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E. M. Yost, 1947. Nightingale Yearbook photo
Earvey Megli "E. M. " Yost: bishop and evangelist, was born 28 September 1902 in Plymouth, Nebraska to Peter E. Yost (1 April 1861-24 September 1939) and Susanna Megli Yost (24 February 1862-24 May 1955). He was the youngest child in a family of four sons and two daughters. On 13 August 1922 he married Emma Schmidt (1905-22 January 1973) of Durham, Kansas; they had one daughter and three sons. E. M. died 16 December 1983.

E. M. Yost's grandfather, likely also named Peter, was from Perth County, Ontario, where he and his wife had been converted in the 1860s by John Holdeman and become members of the Church of God in Christ, Mennonite. They moved to Reed City, Michigan in 1868 and helped to form a congregation there. Peter Yost, Jr., moved with his family to Plymouth, Nebraska in 1878. The family moved to a farm near Hesston, Kansas when E. M. was nine years old because his parents wished to be closer to a Church of God in Christ, Mennonite community. E. M.'s formal schooling included two grades in a rural school in Nebraska, five grades in Hesston, one year of agricultural study at the Kansas State College of Agriculture and Engineering at Manhattan (now Kansas State University), and a "Winter Bible School Term" at Hesston College.

About 1920 E. M. became Sunday School Superintendent at the Meridian (Holdeman) congregation in Hesston. On 5 March 1922 E. M. Yost, only age 19, was ordained as a minister at Meridian, five months before his marriage. After their marriage, E. M. and Emma began farming. He served in the Meridian congregation until 1926 or 1927 when they moved further west to Greensburg, Kansas where E. M. became the resident pastor for the small Bethel congregation. Soon after 1928 Yost found himself in tension with some of the doctrines and traditions of the Holdeman Church. He wanted greater freedom to enhance his preaching with study and preparation in contrast to the Holdeman's spontaneous Spirit-led sermon approach. He also questioned the theological position that the Church of God in Christ Mennonite was the only true church. Because of his concerns, he was asked to stop preaching within that denomination.

However, E. M. Yost still felt a call to preach, and attended a Ministers' Meeting of the Mennonite Church in Goshen, Indiana. After consultation, the leadership of the Missouri-Kansas Mennonite Conference decided to hold revival meetings in the Greensburg area, even though there were no Mennonite Church congregations there. There was a small, dieing General Conference congregation and a more robust Krimmer Mennonite Brethren church, along with the Holdeman congregation.  C. F. Derstine, a Mennonite bishop from Ontario and a popular evangelist, led the three-week series of meetings in April 1932 during which E. M. and Emma were received into the Mennonite Church. As a result of the meetings a new congregation in Greensburg was formed in October 1932 with Yost as pastor. By the end of 1933 the congregation had 40 members. E. M. had a vision for a Mennonite-run hospital in Greensburg, but this did not come to fruition until after he had left the community.

On 24 April 1943, Yost was ordained as a bishop in the Missouri-Kansas Mennonite Conference. In April 1945 E. M. and Emma Yost and family moved to Denver, Colorado where E. M. became pastor of the Mennonite Church of Denver. Their move to Denver was partially motivated by Emma's increasing health problems; she had developed "Dust Pneumonia" from the dry dusty conditions of Western Kansas. During his service in Denver, E. M. Yost became a "founder" and and an overseer in the Rocky Mountain Mennonite Conference from 1961-1968; he had been an overseer in the Missouri-Kansas conference since 1956. A large man, E. M. Yost is remembered as a commanding figure that stood above the crowd in stature and spoke in a deep bass voice. A lifelong concern for Christian service, ecumenism, and peace education developed for Yost into a passionate dream to establish "A peace chapel at one of the crossroads of the world." That dream became a reality when the Prince of Peace Chapel at Aspen, Colorado, was dedicated in 1969. E. M. is buried in the Crown Hill Cemetery in Denver.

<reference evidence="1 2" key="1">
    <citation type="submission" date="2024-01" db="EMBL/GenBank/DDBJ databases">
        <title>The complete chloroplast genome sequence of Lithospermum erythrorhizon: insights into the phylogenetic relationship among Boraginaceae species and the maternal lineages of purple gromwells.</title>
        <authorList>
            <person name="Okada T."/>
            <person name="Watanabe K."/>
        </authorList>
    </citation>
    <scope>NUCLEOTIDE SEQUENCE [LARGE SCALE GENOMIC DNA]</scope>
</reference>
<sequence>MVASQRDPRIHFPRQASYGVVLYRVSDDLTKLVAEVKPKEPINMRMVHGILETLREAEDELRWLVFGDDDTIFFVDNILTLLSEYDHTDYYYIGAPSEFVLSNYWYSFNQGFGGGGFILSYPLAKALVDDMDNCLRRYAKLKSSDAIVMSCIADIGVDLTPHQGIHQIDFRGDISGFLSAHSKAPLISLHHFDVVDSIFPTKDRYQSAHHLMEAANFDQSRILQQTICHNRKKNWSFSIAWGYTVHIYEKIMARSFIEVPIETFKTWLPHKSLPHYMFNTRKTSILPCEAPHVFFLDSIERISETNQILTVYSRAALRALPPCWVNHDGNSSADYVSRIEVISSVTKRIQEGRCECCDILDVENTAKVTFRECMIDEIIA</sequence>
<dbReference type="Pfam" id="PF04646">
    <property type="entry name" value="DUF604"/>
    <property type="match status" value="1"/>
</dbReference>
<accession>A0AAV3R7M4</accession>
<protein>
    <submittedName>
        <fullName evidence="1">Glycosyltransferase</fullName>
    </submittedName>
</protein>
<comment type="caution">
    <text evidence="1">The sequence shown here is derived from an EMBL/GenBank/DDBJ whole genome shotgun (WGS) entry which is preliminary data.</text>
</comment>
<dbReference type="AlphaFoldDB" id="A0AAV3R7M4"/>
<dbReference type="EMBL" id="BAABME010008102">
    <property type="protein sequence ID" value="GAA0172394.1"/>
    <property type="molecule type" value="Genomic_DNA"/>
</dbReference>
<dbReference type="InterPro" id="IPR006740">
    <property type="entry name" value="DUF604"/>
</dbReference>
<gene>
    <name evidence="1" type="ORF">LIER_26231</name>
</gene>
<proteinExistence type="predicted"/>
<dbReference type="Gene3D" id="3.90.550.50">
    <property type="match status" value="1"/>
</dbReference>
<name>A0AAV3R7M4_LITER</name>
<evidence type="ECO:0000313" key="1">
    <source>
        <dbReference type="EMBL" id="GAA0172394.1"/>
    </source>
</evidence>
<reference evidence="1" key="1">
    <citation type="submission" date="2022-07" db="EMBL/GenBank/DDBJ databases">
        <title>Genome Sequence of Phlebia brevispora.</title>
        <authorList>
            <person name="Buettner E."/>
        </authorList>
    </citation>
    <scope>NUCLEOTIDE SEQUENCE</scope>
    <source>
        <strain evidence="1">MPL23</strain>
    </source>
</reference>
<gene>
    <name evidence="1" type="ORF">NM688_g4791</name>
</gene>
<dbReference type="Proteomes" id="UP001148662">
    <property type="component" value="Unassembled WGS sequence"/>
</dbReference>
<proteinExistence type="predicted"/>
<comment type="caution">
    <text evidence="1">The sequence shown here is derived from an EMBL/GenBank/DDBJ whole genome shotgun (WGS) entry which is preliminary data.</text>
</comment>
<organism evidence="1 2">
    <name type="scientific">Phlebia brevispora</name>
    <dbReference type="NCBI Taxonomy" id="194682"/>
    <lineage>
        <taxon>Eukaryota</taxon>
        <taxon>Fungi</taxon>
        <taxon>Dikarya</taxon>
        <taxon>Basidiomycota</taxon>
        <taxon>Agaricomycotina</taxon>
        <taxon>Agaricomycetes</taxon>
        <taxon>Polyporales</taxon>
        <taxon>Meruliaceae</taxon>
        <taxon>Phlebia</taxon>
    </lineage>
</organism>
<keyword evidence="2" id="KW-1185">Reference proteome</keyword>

Bibliography

Erb, Paul. South Central Frontiers: A History of the South Central Mennonite Conference. Scottdale, Pa: Herald Press, 1974: 340-344.

Goertz, Adalbert. "Rev Earvey Megli "E.M." Yost." Find a Grave. February 2007. Web. 17 March 2010. http://www.findagrave.com/cgi-bin/fg.cgi?page=gr&GSln=yost&GSmid=46892922&GRid=18037926&

Histories of the Congregations. 3rd. ed. Moundridge, Kan.: Gospel Publishers; Church of God in Christ, Mennonite, 1999: 256-257, 305, 365-366, 413-414.

"Yost, Peter E.” Gospel Herald 32 (2 November 1939). Reproduced in MennObits. “Gospel Herald Obituaries - November, 1939." Web. 17 March 2010. http://www.mcusa-archives.org/MennObits/39/nov39.html


Author(s) Adalbert Goertz
Sam Steiner
Date Published March 2010


Cite This Article

MLA style

Goertz, Adalbert and Sam Steiner. "Yost, Earvey Megli (1902-1983)." Global Anabaptist Mennonite Encyclopedia Online. March 2010. Web. 28 Nov 2014. http://gameo.org/index.php?title=Yost,_Earvey_Megli_(1902-1983)&oldid=86304.

APA style

Goertz, Adalbert and Sam Steiner. (March 2010). Yost, Earvey Megli (1902-1983). Global Anabaptist Mennonite Encyclopedia Online. Retrieved 28 November 2014, from http://gameo.org/index.php?title=Yost,_Earvey_Megli_(1902-1983)&oldid=86304.




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